Auspicious Readings


Speaking of books and all that literacy stuff, what’s mrpeenee reading these days? I’m glad you asked. I’m re-reading the Judge Dee series, a weird little series of mysteries written in the 40’s. Here’s the low-down by Wikipedia, because I’m too lazy to recreate it:

Robert Hans van Gulik (髙羅佩) (August 9, 1910, ZutphenSeptember 24, 1967, The Hague) was a highly educated orientalist, diplomat, musician (of the guqin) and writer, best known for the Judge Dee mysteries, the protagonist of which he borrowed from the 18th century Chinese detective novel Dee Goong An.

Van Gulik was the son of a medical officer in the Dutch army of what was then called the Dutch East Indies (modern-day Indonesia).The Judge Dee character is based on the historical figure
Di Renjie (c. 630–c. 700), magistrate and statesman of the Tang court. During the Ming Dynasty (1368–1644) in China, a “folk novel” was written about Judge Dee. Van Gulik translated it into English and had it published under the title Celebrated Cases of Judge Dee. This gave him the idea of writing his own novels, set with the similar Ming anachronisms, but using the historical character.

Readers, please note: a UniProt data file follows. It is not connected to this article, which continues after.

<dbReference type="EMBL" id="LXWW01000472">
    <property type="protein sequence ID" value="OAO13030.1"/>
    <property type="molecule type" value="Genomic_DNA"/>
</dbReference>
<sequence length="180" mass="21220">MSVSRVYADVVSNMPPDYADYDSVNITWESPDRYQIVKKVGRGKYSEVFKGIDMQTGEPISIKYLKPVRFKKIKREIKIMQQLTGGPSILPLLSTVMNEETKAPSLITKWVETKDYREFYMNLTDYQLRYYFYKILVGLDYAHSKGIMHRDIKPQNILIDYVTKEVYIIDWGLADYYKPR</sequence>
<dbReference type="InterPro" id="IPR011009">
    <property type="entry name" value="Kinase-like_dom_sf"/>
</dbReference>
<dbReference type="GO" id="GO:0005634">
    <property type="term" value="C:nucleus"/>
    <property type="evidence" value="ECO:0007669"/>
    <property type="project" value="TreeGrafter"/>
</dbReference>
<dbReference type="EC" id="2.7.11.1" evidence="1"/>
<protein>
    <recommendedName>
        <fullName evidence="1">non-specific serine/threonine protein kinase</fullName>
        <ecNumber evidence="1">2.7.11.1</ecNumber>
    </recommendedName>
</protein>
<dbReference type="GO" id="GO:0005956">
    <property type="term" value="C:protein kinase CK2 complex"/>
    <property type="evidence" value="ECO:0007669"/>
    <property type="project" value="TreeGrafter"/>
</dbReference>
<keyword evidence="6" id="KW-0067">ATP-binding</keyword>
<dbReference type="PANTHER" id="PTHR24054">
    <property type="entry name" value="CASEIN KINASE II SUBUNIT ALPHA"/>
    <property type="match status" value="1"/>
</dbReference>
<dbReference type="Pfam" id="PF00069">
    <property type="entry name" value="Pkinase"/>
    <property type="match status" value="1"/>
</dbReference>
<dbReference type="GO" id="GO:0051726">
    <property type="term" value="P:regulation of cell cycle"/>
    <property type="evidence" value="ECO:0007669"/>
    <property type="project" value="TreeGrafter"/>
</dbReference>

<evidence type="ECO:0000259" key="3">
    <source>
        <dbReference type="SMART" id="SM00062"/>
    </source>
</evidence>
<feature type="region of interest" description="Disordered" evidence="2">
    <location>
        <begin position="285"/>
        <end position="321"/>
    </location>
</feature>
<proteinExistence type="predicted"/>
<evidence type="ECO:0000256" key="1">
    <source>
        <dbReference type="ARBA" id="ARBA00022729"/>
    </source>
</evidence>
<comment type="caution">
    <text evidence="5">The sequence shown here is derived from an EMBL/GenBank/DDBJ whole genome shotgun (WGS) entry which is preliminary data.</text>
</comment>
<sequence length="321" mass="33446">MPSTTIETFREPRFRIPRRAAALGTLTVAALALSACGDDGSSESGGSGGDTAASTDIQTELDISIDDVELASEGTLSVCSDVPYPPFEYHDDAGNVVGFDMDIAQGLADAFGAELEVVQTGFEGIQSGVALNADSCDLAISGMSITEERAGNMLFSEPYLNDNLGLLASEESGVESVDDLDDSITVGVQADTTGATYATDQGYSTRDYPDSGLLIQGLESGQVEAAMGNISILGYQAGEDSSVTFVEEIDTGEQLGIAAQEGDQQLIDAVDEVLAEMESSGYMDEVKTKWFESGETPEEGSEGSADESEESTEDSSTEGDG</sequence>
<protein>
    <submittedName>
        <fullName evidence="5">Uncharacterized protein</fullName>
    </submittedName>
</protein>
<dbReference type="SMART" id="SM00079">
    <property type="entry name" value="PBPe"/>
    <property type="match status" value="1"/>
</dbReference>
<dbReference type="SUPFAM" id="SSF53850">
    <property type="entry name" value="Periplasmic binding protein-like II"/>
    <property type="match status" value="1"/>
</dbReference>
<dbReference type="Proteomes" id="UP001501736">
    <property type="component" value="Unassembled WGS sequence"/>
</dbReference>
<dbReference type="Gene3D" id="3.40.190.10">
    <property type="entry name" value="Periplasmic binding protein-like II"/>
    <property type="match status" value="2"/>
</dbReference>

Yadda yadda yadda. Whatever. The interesting parts of the books are the background Van Gulik packs in about Ming China. For instance, did you know hookers then used to turn tricks on watercraft called Flower Boats? I didn’t think so.

The “mysteries” are a very small step above Nancy Drew and depend on the most amazing coincidences ever. Since English was Van Gulik’s second language, the writing has a charming awkwardness to it, but throughout, the characters erupt into the most fabulous intemperate language. Just try dropping some of these specimen into your conversation and see if your life isn’t improved:

“Impious dog!”

“August Heaven!”

“Impertinent monkey!”

About mrpeenee

A former bon vivant and terror of a number of New Orleans bars in the mad, gay 1980s, I'm now quietly retired and widowed in San Francisco. I have a crooked nose due to an unfortunate Frisbee accident.

5 responses »

  1. I think the only person I have ever encountered who could convincingly have said “impertinent monkey!” was Edna May Oliver. And I think she probably did say it, regularly.


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